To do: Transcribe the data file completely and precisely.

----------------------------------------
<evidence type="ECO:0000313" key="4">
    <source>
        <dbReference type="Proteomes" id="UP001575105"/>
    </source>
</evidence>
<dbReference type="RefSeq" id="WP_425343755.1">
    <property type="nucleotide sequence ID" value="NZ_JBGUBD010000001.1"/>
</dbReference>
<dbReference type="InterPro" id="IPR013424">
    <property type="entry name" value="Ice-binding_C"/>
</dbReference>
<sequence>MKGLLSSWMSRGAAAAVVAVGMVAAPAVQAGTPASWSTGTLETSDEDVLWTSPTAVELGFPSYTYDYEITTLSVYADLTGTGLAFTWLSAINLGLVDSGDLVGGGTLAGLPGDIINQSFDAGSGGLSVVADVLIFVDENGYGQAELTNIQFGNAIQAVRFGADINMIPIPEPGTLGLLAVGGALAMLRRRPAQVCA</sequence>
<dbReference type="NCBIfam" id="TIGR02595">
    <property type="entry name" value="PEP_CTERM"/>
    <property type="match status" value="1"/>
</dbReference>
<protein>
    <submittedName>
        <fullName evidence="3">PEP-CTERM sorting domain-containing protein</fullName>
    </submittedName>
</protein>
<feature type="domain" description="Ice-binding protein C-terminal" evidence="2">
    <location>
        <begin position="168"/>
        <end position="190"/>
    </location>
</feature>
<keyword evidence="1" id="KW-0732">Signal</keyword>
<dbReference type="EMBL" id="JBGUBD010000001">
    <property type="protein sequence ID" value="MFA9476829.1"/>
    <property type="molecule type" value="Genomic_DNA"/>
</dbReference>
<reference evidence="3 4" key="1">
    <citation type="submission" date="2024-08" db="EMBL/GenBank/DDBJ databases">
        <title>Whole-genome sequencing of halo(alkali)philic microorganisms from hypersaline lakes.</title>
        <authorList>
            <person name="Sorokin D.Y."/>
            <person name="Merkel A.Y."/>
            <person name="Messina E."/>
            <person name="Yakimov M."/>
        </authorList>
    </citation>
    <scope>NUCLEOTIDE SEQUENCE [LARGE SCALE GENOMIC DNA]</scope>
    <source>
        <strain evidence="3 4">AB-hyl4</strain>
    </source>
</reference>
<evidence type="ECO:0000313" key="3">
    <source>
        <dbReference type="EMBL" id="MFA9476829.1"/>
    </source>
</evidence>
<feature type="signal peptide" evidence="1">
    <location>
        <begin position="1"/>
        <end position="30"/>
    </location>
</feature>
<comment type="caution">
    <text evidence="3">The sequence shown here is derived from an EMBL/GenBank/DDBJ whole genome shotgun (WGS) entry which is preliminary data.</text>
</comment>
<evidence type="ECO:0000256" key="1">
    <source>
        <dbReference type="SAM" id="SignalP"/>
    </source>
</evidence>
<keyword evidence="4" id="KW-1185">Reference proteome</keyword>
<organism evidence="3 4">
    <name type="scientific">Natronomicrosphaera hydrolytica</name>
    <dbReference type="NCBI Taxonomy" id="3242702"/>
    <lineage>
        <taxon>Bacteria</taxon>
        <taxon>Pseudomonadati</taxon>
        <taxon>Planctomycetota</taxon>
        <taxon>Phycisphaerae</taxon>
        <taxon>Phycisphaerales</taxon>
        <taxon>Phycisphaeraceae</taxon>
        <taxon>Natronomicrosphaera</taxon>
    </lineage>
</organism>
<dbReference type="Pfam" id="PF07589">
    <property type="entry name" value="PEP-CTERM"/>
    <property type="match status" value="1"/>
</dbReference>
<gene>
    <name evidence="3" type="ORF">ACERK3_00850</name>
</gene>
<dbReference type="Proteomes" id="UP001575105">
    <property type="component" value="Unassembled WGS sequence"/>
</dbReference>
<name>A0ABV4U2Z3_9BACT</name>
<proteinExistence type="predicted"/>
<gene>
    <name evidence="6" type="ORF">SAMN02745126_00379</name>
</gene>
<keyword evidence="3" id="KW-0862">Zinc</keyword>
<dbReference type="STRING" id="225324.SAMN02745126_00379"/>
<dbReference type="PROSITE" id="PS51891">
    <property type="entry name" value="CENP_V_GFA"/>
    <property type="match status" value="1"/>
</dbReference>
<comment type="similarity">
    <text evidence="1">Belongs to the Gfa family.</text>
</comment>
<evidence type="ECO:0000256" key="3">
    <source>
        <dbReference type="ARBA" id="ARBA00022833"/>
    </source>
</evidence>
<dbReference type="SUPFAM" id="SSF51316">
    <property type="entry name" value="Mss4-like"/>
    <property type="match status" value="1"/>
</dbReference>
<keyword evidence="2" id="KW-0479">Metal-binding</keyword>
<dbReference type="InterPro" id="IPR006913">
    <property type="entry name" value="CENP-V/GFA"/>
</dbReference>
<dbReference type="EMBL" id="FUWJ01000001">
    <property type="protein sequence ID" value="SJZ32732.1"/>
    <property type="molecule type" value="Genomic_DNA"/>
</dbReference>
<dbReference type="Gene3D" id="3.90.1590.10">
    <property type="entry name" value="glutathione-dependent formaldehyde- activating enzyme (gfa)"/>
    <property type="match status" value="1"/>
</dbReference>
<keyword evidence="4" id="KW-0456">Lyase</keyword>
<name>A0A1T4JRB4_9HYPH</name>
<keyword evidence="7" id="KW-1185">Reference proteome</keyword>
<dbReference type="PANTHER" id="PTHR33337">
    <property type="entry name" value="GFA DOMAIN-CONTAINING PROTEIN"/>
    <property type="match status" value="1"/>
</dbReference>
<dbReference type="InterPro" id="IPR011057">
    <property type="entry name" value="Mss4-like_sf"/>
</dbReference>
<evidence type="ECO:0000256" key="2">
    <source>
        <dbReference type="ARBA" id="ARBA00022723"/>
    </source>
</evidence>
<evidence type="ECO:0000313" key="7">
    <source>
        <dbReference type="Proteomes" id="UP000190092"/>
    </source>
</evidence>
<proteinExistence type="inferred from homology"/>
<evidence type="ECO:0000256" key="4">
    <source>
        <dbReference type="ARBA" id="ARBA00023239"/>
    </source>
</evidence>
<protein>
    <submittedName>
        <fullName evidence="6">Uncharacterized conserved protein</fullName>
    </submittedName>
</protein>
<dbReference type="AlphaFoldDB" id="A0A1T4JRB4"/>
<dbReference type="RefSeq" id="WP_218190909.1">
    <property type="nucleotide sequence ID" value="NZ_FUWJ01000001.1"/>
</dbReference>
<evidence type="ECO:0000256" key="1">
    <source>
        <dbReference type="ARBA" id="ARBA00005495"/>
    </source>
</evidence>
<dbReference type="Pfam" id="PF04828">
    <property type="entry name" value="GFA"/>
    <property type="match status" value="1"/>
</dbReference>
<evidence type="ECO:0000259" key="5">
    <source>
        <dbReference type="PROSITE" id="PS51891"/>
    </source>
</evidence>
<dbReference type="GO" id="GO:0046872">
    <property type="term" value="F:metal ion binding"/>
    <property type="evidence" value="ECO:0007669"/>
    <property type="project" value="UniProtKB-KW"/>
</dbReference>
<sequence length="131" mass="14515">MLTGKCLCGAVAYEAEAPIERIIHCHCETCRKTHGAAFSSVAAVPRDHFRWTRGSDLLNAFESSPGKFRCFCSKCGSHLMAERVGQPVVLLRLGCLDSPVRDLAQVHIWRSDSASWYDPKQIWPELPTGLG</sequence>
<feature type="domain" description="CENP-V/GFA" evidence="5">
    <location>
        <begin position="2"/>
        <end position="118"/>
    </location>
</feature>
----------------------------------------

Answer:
<evidence type="ECO:0000313" key="4">
    <source>
        <dbReference type="Proteomes" id="UP001575105"/>
    </source>
</evidence>
<dbReference type="RefSeq" id="WP_425343755.1">
    <property type="nucleotide sequence ID" value="NZ_JBGUBD010000001.1"/>
</dbReference>
<dbReference type="InterPro" id="IPR013424">
    <property type="entry name" value="Ice-binding_C"/>
</dbReference>
<sequence>MKGLLSSWMSRGAAAAVVAVGMVAAPAVQAGTPASWSTGTLETSDEDVLWTSPTAVELGFPSYTYDYEITTLSVYADLTGTGLAFTWLSAINLGLVDSGDLVGGGTLAGLPGDIINQSFDAGSGGLSVVADVLIFVDENGYGQAELTNIQFGNAIQAVRFGADINMIPIPEPGTLGLLAVGGALAMLRRRPAQVCA</sequence>
<dbReference type="NCBIfam" id="TIGR02595">
    <property type="entry name" value="PEP_CTERM"/>
    <property type="match status" value="1"/>
</dbReference>
<protein>
    <submittedName>
        <fullName evidence="3">PEP-CTERM sorting domain-containing protein</fullName>
    </submittedName>
</protein>
<feature type="domain" description="Ice-binding protein C-terminal" evidence="2">
    <location>
        <begin position="168"/>
        <end position="190"/>
    </location>
</feature>
<keyword evidence="1" id="KW-0732">Signal</keyword>
<dbReference type="EMBL" id="JBGUBD010000001">
    <property type="protein sequence ID" value="MFA9476829.1"/>
    <property type="molecule type" value="Genomic_DNA"/>
</dbReference>
<reference evidence="3 4" key="1">
    <citation type="submission" date="2024-08" db="EMBL/GenBank/DDBJ databases">
        <title>Whole-genome sequencing of halo(alkali)philic microorganisms from hypersaline lakes.</title>
        <authorList>
            <person name="Sorokin D.Y."/>
            <person name="Merkel A.Y."/>
            <person name="Messina E."/>
            <person name="Yakimov M."/>
        </authorList>
    </citation>
    <scope>NUCLEOTIDE SEQUENCE [LARGE SCALE GENOMIC DNA]</scope>
    <source>
        <strain evidence="3 4">AB-hyl4</strain>
    </source>
</reference>
<evidence type="ECO:0000313" key="3">
    <source>
        <dbReference type="EMBL" id="MFA9476829.1"/>
    </source>
</evidence>
<feature type="signal peptide" evidence="1">
    <location>
        <begin position="1"/>
        <end position="30"/>
    </location>
</feature>
<comment type="caution">
    <text evidence="3">The sequence shown here is derived from an EMBL/GenBank/DDBJ whole genome shotgun (WGS) entry which is preliminary data.</text>
</comment>
<evidence type="ECO:0000256" key="1">
    <source>
        <dbReference type="SAM" id="SignalP"/>
    </source>
</evidence>
<keyword evidence="4" id="KW-1185">Reference proteome</keyword>
<organism evidence="3 4">
    <name type="scientific">Natronomicrosphaera hydrolytica</name>
    <dbReference type="NCBI Taxonomy" id="3242702"/>
    <lineage>
        <taxon>Bacteria</taxon>
        <taxon>Pseudomonadati</taxon>
        <taxon>Planctomycetota</taxon>
        <taxon>Phycisphaerae</taxon>
        <taxon>Phycisphaerales</taxon>
        <taxon>Phycisphaeraceae</taxon>
        <taxon>Natronomicrosphaera</taxon>
    </lineage>
</organism>
<dbReference type="Pfam" id="PF07589">
    <property type="entry name" value="PEP-CTERM"/>
    <property type="match status" value="1"/>
</dbReference>
<gene>
    <name evidence="3" type="ORF">ACERK3_00850</name>
</gene>
<dbReference type="Proteomes" id="UP001575105">
    <property type="component" value="Unassembled WGS sequence"/>
</dbReference>
<name>A0ABV4U2Z3_9BACT</name>
<proteinExistence type="predicted"/>
<gene>
    <name evidence="6" type="ORF">SAMN02745126_00379</name>
</gene>
<keyword evidence="3" id="KW-0862">Zinc</keyword>
<dbReference type="STRING" id="225324.SAMN02745126_00379"/>
<dbReference type="PROSITE" id="PS51891">
    <property type="entry name" value="CENP_V_GFA"/>
    <property type="match status" value="1"/>
</dbReference>
<comment type="similarity">
    <text evidence="1">Belongs to the Gfa family.</text>
</comment>
<evidence type="ECO:0000256" key="3">
    <source>
        <dbReference type="ARBA" id="ARBA00022833"/>
    </source>
</evidence>
<dbReference type="SUPFAM" id="SSF51316">
    <property type="entry name" value="Mss4-like"/>
    <property type="match status" value="1"/>
</dbReference>
<keyword evidence="2" id="KW-0479">Metal-binding</keyword>
<dbReference type="InterPro" id="IPR006913">
    <property type="entry name" value="CENP-V/GFA"/>
</dbReference>
<dbReference type="EMBL" id="FUWJ01000001">
    <property type="protein sequence ID" value="SJZ32732.1"/>
    <property type="molecule type" value="Genomic_DNA"/>
</dbReference>
<dbReference type="Gene3D" id="3.90.1590.10">
    <property type="entry name" value="glutathione-dependent formaldehyde- activating enzyme (gfa)"/>
    <property type="match status" value="1"/>
</dbReference>
<keyword evidence="4" id="KW-0456">Lyase</keyword>
<name>A0A1T4JRB4_9HYPH</name>
<keyword evidence="7" id="KW-1185">Reference proteome</keyword>
<dbReference type="PANTHER" id="PTHR33337">
    <property type="entry name" value="GFA DOMAIN-CONTAINING PROTEIN"/>
    <property type="match status" value="1"/>
</dbReference>
<dbReference type="InterPro" id="IPR011057">
    <property type="entry name" value="Mss4-like_sf"/>
</dbReference>
<evidence type="ECO:0000256" key="2">
    <source>
        <dbReference type="ARBA" id="ARBA00022723"/>
    </source>
</evidence>
<evidence type="ECO:0000313" key="7">
    <source>
        <dbReference type="Proteomes" id="UP000190092"/>
    </source>
</evidence>
<proteinExistence type="inferred from homology"/>
<evidence type="ECO:0000256" key="4">
    <source>
        <dbReference type="ARBA" id="ARBA00023239"/>
    </source>
</evidence>
<protein>
    <submittedName>
        <fullName evidence="6">Uncharacterized conserved protein</fullName>
    </submittedName>
</protein>
<dbReference type="AlphaFoldDB" id="A0A1T4JRB4"/>
<dbReference type="RefSeq" id="WP_218190909.1">
    <property type="nucleotide sequence ID" value="NZ_FUWJ01000001.1"/>
</dbReference>
<evidence type="ECO:0000256" key="1">
    <source>
        <dbReference type="ARBA" id="ARBA00005495"/>
    </source>
</evidence>
<dbReference type="Pfam" id="PF04828">
    <property type="entry name" value="GFA"/>
    <property type="match status" value="1"/>
</dbReference>
<evidence type="ECO:0000259" key="5">
    <source>
        <dbReference type="PROSITE" id="PS51891"/>
    </source>
</evidence>
<dbReference type="GO" id="GO:0046872">
    <property type="term" value="F:metal ion binding"/>
    <property type="evidence" value="ECO:0007669"/>
    <property type="project" value="UniProtKB-KW"/>
</dbReference>
<sequence length="131" mass="14515">MLTGKCLCGAVAYEAEAPIERIIHCHCETCRKTHGAAFSSVAAVPRDHFRWTRGSDLLNAFESSPGKFRCFCSKCGSHLMAERVGQPVVLLRLGCLDSPVRDLAQVHIWRSDSASWYDPKQIWPELPTGLG</sequence>
<feature type="domain" description="CENP-V/GFA" evidence="5">
    <location>
        <begin position="2"/>
        <end position="118"/>
    </location>
</feature>